Software Engineering (3 Years) [BSc]

Advanced Algorithms 2

Unit code: COMP36212
Credit Rating: 10
Unit level: Level 3
Teaching period(s): Semester 2
Offered by School of Computer Science
Available as a free choice unit?: Y



Additional Requirements

COMP36212 - Enrolment restricted to students who have taken COMP11120 or are registered on the CS and Maths programme.


Upon successful completion of the course, the students should:

  • Appreciate the issues associated with the finite precision computation with floating point numbers;
  • Be able to apply simple algorithms for numerical solution of initial value problems;
  • Be aware of the stability issues in continuous-time dynamical systems, and the methods for examining stability;
  • Appreciate the importance of studying dynamical processes and properties in complex systems;
  • Appreciate the emergence of complex behaviours in networks not present in the individual network elements;
  • Be able to apply interdisciplinary knowledge.


This course consists of three interconnected parts. In the first part, the notion of finite precision computation will be introduced, including the details on precision and accuracy, error propagation through a computational process and accuracy and stability of numerical algorithms. In the second part, a class of algorithms for numerical solution of initial value problems which are modelling continuous-time dynamical systems are studied, followed by the techniques  for examining stability of continuous-time linear dynamical systems. In the final part of the course, a class of algorithms will be introduced for modelling and analysing complex systems from nature and engineering. The examples include: generation of complex networks, flocking and swarming algorithms (which explain, for example, how schools of fish or flocks of birds synchronise). Adaptation and dynamical processes in complex networks –including synchronisation and self-organisation– will  be  also  considered.

Teaching and learning methods


24 (2 hours/week)

Learning outcomes

Learning outcomes are detailed on the COMP36212 course unit syllabus page on the School of Computer Science's website for current students.

Employability skills

  • Analytical skills
  • Group/team working
  • Innovation/creativity
  • Oral communication
  • Problem solving
  • Research

Assessment methods

  • Written exam - 50%
  • Written assignment (inc essay) - 50%



  1. Introduction to finite precision computation;
  2. Floating point arithmetic (examples involving precision, error propagation through a computational process, condition of a problem, stability of numerical algorithms);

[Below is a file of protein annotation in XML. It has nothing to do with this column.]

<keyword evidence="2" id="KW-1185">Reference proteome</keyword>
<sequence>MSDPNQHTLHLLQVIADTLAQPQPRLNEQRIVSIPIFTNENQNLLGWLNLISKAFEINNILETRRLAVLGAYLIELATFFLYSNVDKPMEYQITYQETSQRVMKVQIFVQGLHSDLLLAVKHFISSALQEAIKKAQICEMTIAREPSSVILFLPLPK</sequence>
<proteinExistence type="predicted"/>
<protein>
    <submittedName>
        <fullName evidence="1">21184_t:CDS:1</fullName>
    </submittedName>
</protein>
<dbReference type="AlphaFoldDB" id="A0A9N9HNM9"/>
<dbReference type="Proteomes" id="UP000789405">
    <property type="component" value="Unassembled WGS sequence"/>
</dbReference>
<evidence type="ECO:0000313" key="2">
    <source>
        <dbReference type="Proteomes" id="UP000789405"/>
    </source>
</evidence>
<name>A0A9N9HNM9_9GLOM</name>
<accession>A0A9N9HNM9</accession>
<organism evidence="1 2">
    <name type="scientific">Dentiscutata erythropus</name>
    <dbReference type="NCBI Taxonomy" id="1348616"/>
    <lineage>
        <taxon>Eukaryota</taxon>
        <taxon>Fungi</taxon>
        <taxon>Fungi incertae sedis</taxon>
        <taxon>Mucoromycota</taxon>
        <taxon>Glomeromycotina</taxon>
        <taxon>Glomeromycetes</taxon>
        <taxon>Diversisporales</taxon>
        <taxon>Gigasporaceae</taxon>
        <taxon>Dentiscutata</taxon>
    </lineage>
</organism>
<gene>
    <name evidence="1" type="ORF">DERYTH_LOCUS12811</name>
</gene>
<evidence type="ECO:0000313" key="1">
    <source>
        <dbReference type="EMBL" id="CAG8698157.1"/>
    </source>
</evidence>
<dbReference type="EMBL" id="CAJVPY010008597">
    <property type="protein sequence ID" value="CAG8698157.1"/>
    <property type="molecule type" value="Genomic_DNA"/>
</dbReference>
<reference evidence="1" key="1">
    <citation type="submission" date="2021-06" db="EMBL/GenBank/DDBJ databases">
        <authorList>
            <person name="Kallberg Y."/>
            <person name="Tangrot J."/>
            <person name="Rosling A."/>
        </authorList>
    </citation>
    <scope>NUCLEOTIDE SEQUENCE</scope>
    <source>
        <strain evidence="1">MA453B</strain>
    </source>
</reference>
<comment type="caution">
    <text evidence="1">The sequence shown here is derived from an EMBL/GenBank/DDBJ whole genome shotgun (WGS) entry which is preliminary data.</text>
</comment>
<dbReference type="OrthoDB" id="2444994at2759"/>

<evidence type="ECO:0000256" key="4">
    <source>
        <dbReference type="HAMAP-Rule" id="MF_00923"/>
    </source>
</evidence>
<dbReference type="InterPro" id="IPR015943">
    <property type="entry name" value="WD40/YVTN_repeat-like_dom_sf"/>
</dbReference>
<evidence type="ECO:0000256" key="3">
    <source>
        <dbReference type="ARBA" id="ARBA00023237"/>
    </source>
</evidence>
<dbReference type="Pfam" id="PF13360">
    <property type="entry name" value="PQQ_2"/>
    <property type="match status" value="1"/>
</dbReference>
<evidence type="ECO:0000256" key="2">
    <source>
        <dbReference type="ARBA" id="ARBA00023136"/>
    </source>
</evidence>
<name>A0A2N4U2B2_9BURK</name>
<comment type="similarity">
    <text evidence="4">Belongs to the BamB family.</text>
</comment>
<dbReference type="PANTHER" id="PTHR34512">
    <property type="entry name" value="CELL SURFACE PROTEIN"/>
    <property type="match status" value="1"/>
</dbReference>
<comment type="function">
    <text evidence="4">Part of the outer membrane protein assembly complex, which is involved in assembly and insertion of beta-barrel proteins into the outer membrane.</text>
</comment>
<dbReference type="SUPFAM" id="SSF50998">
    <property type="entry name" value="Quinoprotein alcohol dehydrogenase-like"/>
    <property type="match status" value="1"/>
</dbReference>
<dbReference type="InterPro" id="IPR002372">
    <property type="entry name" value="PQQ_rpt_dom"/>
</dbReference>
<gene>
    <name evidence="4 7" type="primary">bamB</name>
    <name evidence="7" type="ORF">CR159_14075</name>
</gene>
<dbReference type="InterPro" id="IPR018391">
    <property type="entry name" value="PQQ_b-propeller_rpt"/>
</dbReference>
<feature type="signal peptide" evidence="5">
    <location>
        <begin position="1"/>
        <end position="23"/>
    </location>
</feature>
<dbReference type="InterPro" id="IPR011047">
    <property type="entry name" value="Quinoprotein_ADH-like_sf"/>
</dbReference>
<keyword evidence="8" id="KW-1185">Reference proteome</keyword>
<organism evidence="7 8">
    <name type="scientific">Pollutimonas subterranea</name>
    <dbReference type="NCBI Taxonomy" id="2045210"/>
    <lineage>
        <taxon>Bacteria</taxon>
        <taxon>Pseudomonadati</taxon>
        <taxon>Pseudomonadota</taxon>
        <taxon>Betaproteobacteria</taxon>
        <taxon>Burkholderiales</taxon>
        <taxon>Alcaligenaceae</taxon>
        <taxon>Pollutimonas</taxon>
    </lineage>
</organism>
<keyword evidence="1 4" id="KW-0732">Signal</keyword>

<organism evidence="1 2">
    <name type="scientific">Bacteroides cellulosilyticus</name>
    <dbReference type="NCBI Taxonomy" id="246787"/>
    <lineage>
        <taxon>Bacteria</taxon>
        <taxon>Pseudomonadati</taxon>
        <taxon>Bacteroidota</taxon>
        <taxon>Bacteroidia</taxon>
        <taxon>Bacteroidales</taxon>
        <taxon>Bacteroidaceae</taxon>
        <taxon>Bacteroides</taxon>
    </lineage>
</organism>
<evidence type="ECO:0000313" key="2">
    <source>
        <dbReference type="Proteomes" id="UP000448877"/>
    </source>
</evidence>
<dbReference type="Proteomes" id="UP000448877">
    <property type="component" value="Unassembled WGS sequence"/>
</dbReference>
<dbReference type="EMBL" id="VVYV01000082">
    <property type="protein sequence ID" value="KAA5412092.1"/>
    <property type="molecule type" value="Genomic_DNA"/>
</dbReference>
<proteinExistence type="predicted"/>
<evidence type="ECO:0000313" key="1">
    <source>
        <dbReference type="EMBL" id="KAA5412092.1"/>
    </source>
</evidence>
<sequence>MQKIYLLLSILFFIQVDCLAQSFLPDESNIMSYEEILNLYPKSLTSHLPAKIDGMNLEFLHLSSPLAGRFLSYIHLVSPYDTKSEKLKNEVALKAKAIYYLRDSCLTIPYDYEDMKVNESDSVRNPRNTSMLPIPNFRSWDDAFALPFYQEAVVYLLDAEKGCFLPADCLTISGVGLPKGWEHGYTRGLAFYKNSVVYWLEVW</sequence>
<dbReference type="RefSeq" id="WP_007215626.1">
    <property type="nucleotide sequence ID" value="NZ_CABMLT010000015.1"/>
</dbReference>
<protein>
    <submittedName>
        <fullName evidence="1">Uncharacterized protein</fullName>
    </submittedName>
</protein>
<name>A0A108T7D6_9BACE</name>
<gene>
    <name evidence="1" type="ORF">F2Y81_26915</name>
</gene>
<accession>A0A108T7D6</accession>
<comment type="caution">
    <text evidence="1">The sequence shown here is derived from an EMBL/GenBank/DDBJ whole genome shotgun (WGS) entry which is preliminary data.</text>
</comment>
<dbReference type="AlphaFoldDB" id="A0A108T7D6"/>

3. .Mixed precision algorithms (basic  concept of iterative refinement, different speed of execution on different architectures).


  1. Numerical solution of initial value problems (explicit/implicit methods, linear multistep methods, consistency, stability, convergence);
  2. Methods based on the eigenvalues for examining stability of continuous-time dynamical systems.


A synchronised school of fish; the evolution of a flock of birds; the controlled distributed motion of swarm satellites; the cooperation of several robotic systems; social networks; the spreading of diseases; the development and regeneration of multicellular biological organisms: these are examples of complex networks and collective behaviour. That is, a group of systems (normally, a big number of them) interconnected in a non-trivial and non-regular way. The key aspect of these networks is the complex nature of their interconnection topology, which defines the behaviour of the overall structure and entails the onset of dynamical phenomena and patterns not present in the individual systems. This module will provide the students with the basic terminology and analysis tools in order to understand the structure and dynamics of complex networks. It consists of the following sections.

1.       Introduction to complex networks

  • Where are the networks and the complexity?
  • Characterisation of complex networks;
  • Basic  network properties and terminology. Topological  analysis.

2.       Complex network models. The structure of the network

  • Regular networks;
  • Random-graph networks;
  • Small-world networks;
  • Scale-free networks.

3.       Network dynamics and collective behaviour

  • Distributed/local versus centralised/global;
  • The concept of self-organisation;
  • Synchronisation in complex dynamical networks;
  • Consensus over complex networks (swarm dynamics, consensus protocols, flocking algorithms).

4.       Adaptive networks and self-organisation

  • What are adaptive networks?
  • Adaptive feedback loop between dynamical processes on the network and the evolving topology;
  •  Emergent dynamical phenomena in adaptive networks

5.       Real-world networks and big data: giving structure to the data

  • Neuronal networks;
  • Social networks;
  • The internet;
  • Other examples.

Recommended reading

COMP36212 reading list can be found on the School of Computer Science website for current students.

Feedback methods

We will maintain a continuous feedback with students through active participation in the classroom. There will be feedback for the group coursework which will be face-to-face feedback in the classroom when course works are presented to all the class and the lecturers. This will happen twice, at the end of each part of the course. At the end of the course, there will be general feedback on the exam results.

Study hours

  • Assessment written exam - 1 hours
  • Lectures - 24 hours
  • Independent study hours - 75 hours

Teaching staff

Eva Navarro Lopez - Unit coordinator

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